Making Migration Visible: Traces, Tracks & Pathways

Exhibition Partners with over 40 Community and Institutional Entities Statewide on Themes of Migration, Immigration, and Border Crossing

October 5—December 14, 2018
Opening: Friday, October 5, 2018
Hosted at MECA’s Institute of Contemporary Art (ICA)

Making Migration Visible: Traces, Tracks & Pathways brings together a dynamic group of contemporary artists whose work engages the theme of migration. Organized by the Institute of Contemporary Art at Maine College of Art, this exhibition will be accompanied by a wide range of events about migration, immigration, and border crossing hosted by collaborating partner organizations throughout the state. Events include companion exhibitions, lectures, films, performances, poetry readings, and community conversations.. MECA will host a one-day public symposium for artist and collaborating partners on Friday, November 2, 2018. A detailed schedule and more information on each of the affiliated events will be available in September at www.meca.edu/traces.

“Artists have always played a central and critical role in helping us to understand the emotions – pride, longing, melancholy, displacement, fear – that are so much a part of the immigration experience,” said MECA President Laura Freid. “In these times of war and distress, when so many are faced with displacement, exile, and the significant existential pressures of immigration, it is critical for all of us to try to understand and reach out to each other. I am hopeful that this ICA exhibition will help us to start healthy, open, and engaged dialogues in our community.”

The exhibition is organized by Director of Exhibitions and Special Projects, Erin Hutton and co-curated by Julie Poitras Santos and Catherine Besteman. Poitras Santos is an artist, writer and Assistant Professor in the MFA program at MECA. The relationship between site, story and mobility fuels a wide range of Poitras Santos’ research and production, often as a means to create community. Besteman is Professor of Anthropology at Colby College who has conducted extensive fieldwork in South Africa, Somalia, and the United States. Besteman recently published a book that examines the experiences of Maine’s largest refugee population.

In light of vigorous local and national dialogues about immigration, Making Migration Visible: Traces, Tracks & Pathways seeks to make connections among local communities and to illuminate the experiences and materialities of displacement, exile, and mobility. Through its focus on pathways linking memory, movement, the loss of home, and the invention of a new one, the exhibition opens an inclusive critique of stereotypes about migrants and migration. The works enable viewers and participants to interrogate how structural inequalities and inequities influence our daily interactions and experiences of mobility.

Making Migration Visible: Traces, Tracks & Pathways will be on view at the Institute of Contemporary Art at Maine College of Art from October 5 through December 14, 2018. The opening will take place on Friday, October 5, 2018, and a one-day symposium will be held on Friday, November 2, 2018. A number of additional programs including film screenings, community dialogues, artist talks, and exhibitions will take place at different venues throughout Maine while the exhibition is on view.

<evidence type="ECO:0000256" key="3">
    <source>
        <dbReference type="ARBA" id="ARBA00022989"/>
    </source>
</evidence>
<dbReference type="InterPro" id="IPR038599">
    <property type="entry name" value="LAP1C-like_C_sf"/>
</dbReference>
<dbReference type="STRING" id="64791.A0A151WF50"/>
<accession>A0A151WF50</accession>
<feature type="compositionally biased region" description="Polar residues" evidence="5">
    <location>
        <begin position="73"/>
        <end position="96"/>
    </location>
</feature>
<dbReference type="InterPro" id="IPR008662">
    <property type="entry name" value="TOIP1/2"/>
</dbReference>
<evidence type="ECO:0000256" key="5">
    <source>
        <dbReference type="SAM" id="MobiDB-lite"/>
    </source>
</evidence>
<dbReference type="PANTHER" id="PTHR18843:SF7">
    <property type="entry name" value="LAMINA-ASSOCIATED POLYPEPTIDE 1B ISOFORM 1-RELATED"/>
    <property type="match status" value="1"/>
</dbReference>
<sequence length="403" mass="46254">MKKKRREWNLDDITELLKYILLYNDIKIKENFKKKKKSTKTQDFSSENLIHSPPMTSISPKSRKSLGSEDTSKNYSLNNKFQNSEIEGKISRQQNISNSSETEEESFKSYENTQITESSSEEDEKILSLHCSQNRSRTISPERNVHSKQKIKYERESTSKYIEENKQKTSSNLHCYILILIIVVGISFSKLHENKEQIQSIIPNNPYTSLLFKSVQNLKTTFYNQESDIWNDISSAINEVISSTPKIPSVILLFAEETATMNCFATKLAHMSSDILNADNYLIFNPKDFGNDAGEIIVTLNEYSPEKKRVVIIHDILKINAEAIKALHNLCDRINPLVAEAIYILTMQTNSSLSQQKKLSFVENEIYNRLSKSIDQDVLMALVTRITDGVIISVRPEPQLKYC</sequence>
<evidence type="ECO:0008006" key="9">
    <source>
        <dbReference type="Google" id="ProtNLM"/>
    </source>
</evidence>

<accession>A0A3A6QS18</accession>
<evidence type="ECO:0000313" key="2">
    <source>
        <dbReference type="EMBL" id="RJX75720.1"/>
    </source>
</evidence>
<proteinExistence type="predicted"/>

Participating artists include: Ahmed Alsoudani ’05, Caroline Bergvall, Edwige Charlot ’10, Jason De León+Michael Wells+Lucy Cahill, Eric Gottesman, Mohamad Hafez, Romuald Hazoumè, Ranu Mukherjee, Daniel Quintanilla+United YES+Yarn Corporation, María Patricia Tinajero and Yu-Wen Wu.

This exhibit is made possible in part thanks to the support of private donors, Colby College, the Lunder Foundation, and the National Endowment for the Arts.

For more information, to request high-resolution images, or to schedule an interview with exhibition co-curators Julie Poitras Santos or Catherine Besteman, please contact Erin Hutton (ehutton@meca.edu / 207.699.5025).

Maria Patricia Tinajero, Find Your Match, 2014, found materials, cast off objects, and recycled materials, dimensions variable

Ranu Mukherjee, begin, 2017, wool, 48” x 72”; commissioned by the FOR-SITE Foundation; photo: Robert Divers Herrick

Eric Gottesman, Jordan Is Not A Country/Desert Fence, 2006, 30” x40,” pigment print

Mohamad Hafez, Desperate Cargo, 2016, plaster, paint, float, found objects, MP3 media player, rusted metal, lighting, 144” x 48” x 40”

Mohamad Hafez, Desperate Cargo, 2016, plaster, paint, float, found objects, MP3 media player, rusted metal, lighting, 144” x 48” x 40”

Caroline Bergvall, Drift, Callicoon Fine Art install, NY, 2015. Audiowork in hanging headphones Hafville, mural Constellation of the Zodiac, hanging print Fog

Michael Wells, Migrant artifacts. Sonora Desert, Arizona, photograph, 2010-2013

Michael Wells, Migrant artifacts. Sonora Desert, Arizona, photograph, 2010-2013

Caroline Bergvall, Drift, screenshot of Seafarer electronic work. credit: Thomas Köppel, 2017